for people ages 18 years and up (full criteria)
study started
estimated completion
Principal Investigator
by Louise Dixon De Silva (ucla)



Although rates of depression are similar in Latinx populations compared to non-Latinx whites (NLW), there are significant disparities in service utilization. Mental health literacy - one's knowledge and attitudes about mental health and treatment-seeking - is a significant predictor of help-seeking behavior and likely contributes to mental health disparities among Latinx. Understanding ways to improve mental health literacy in Latinx populations is important to reducing these disparities. Health literacy interventions that are engaging, dramatic, and culturally-relevant, such as fotonovelas (graphic novels designed to change health-related knowledge and attitudes), show promise in changing mental health literacy in Latinx populations. However, little is known about how these interventions work and for whom they are most effective. Furthermore, although there is some evidence that fotonovelas can change mental health attitudes and intent to seek treatment, their impact on help-seeking behavior is less understood. The purpose of this study is to examine 1) if narrative and cultural elements of a fotonovela for Latinx with depression (i.e., transportation, identification, and social proliferation) are important mediators in changing mental health attitudes and help-seeking behaviors and 2) if factors such as rurality, acculturation, depression severity and logistic barriers to treatment moderate these relationships.

Official Title

Entertainment Education for Depression in Latinx Adults: Testing Mediators and Moderators of a Culture-Centric Narrative Intervention to Promote Help-Seeking Behavior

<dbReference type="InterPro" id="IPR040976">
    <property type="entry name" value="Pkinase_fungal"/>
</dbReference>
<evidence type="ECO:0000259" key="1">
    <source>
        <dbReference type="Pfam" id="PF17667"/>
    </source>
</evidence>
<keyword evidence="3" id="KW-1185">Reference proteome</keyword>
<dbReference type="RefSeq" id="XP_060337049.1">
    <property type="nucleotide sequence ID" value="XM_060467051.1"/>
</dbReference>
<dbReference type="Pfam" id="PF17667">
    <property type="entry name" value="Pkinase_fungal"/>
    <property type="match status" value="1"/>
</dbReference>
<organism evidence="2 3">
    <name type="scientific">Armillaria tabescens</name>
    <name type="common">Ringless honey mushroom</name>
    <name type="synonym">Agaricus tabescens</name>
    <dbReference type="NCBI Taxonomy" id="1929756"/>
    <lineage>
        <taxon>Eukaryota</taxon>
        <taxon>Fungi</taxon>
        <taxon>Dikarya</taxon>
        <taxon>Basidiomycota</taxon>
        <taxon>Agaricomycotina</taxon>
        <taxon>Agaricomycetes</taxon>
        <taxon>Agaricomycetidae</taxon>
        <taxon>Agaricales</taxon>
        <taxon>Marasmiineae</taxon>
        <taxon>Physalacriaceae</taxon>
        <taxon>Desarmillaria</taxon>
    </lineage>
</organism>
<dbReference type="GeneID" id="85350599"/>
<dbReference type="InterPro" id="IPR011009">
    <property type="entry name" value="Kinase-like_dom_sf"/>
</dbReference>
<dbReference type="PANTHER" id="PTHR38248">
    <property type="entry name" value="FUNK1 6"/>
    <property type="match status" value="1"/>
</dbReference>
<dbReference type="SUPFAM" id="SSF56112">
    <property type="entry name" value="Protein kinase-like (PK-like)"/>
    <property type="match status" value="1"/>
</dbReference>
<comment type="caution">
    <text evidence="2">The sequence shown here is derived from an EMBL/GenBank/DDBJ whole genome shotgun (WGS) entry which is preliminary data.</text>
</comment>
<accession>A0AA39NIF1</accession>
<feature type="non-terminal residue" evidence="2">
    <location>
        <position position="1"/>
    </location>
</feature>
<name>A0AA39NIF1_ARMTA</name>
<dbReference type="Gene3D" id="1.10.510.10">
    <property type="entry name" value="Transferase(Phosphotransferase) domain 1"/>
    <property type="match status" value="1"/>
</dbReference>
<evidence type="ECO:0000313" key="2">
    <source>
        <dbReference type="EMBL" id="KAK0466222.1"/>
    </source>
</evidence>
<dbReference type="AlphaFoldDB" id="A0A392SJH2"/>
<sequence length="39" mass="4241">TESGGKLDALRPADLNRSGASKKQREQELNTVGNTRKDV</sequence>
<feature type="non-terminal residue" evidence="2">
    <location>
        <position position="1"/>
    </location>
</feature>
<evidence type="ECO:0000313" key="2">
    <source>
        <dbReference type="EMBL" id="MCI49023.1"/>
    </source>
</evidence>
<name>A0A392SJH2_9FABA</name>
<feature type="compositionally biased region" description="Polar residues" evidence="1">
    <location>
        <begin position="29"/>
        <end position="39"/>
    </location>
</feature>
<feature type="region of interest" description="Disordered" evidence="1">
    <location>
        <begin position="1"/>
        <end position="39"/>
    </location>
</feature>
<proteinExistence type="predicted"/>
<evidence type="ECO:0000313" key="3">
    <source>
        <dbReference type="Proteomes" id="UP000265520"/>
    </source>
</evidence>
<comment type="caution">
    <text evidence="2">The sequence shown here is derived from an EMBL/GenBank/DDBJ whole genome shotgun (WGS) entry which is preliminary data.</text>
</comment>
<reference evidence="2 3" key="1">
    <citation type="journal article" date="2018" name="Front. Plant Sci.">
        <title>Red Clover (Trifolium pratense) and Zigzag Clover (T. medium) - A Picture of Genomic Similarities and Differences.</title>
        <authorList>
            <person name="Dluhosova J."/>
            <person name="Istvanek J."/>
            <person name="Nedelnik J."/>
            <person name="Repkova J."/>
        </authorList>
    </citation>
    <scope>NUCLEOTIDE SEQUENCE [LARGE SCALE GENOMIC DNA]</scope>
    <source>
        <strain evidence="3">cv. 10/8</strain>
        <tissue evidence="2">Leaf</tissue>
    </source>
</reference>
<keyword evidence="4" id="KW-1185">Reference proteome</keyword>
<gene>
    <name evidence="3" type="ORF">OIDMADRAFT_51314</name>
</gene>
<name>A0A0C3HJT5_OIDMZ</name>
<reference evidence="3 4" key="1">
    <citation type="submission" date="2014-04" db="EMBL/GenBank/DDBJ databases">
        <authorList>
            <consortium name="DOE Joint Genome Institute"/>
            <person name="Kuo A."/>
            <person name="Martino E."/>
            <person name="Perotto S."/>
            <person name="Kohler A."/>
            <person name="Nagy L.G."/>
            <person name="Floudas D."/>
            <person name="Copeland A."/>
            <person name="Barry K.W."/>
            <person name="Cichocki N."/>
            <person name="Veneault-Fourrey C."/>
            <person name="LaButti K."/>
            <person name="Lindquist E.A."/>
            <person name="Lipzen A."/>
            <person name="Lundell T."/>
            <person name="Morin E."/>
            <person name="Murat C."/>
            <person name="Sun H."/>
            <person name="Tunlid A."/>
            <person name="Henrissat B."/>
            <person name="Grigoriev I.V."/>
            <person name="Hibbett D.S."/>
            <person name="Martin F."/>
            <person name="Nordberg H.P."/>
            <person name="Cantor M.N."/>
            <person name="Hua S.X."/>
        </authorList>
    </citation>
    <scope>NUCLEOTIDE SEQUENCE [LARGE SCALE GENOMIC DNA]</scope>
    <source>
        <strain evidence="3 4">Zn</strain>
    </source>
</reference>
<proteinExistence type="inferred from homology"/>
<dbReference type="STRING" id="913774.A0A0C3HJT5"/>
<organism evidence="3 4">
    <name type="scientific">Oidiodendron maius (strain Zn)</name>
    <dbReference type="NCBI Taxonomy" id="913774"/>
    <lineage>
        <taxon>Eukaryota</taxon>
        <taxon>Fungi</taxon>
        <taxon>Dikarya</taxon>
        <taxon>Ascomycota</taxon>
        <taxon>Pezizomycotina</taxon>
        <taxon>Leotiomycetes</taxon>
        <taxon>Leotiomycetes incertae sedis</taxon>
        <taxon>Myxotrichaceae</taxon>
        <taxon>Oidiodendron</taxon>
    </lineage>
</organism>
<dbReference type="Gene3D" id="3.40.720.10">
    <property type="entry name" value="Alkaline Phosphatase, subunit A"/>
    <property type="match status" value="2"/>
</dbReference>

Latinx adults with depression are a particularly vulnerable population; although Latinx exhibit similar rates of depression to other racial/ethnic groups, they are less likely to seek treatment, are more likely to drop out of treatment, and thus experience greater chronicity of depression. This health disparity is likely due to a complex network of factors, but mental health literacy is one important contributing factor. Latinx are more likely to exhibit lower mental health literacy (including misconceptions, stigma, knowledge of treatment, etc.), which contributes to lower rates of treatment-seeking. Understanding how to engage Latinx in depression treatment by overcoming health literacy barriers is important in reducing health disparities. Entertainment-education interventions are those that use popular media to engage consumers and deliver health messages. These interventions hypothesized to be useful in targeting populations with health disparities in encouraging changes in health-related behavior through dramatic and culturally-relevant narrative elements. However, no study has tested these theorized mechanisms in helping to explain changes in health literacy and subsequent health behavior. This study will test the impact of a graphic novel about depression specifically for Latinx adults with depressive symptoms on theorized mediators, including transportation (feeling emotionally engaged in the narrative), identification (cultural relevance of characters, their language, and their appearance), and social proliferation (sharing of health information and mutual reinforcement of health behaviors). Furthermore, this study will test if these mediators help explain changes in mental health literacy and subsequent health behavior. Lastly, this study will test moderators of changes in mental health literacy and behavior to determine for whom the fotonovela has the largest impact.


Mental Health Literacy Depression Fotonovela


You can join if…

Open to people ages 18 years and up

  • 18 years or older
  • fluent in English or Spanish
  • mild, moderate, or severe levels of depression
  • identify as Latinx or Hispanic

You CAN'T join if...

  • receipt of psychotherapy or pharmacotherapy for mental health problems in the last 6 months
  • unable to read in English or Spanish


  • University of California Los Angeles
    Los Angeles California 90095 United States

Lead Scientist at University of California Health


in progress, not accepting new patients
Start Date
Completion Date
University of California, Los Angeles
Study Type
Last Updated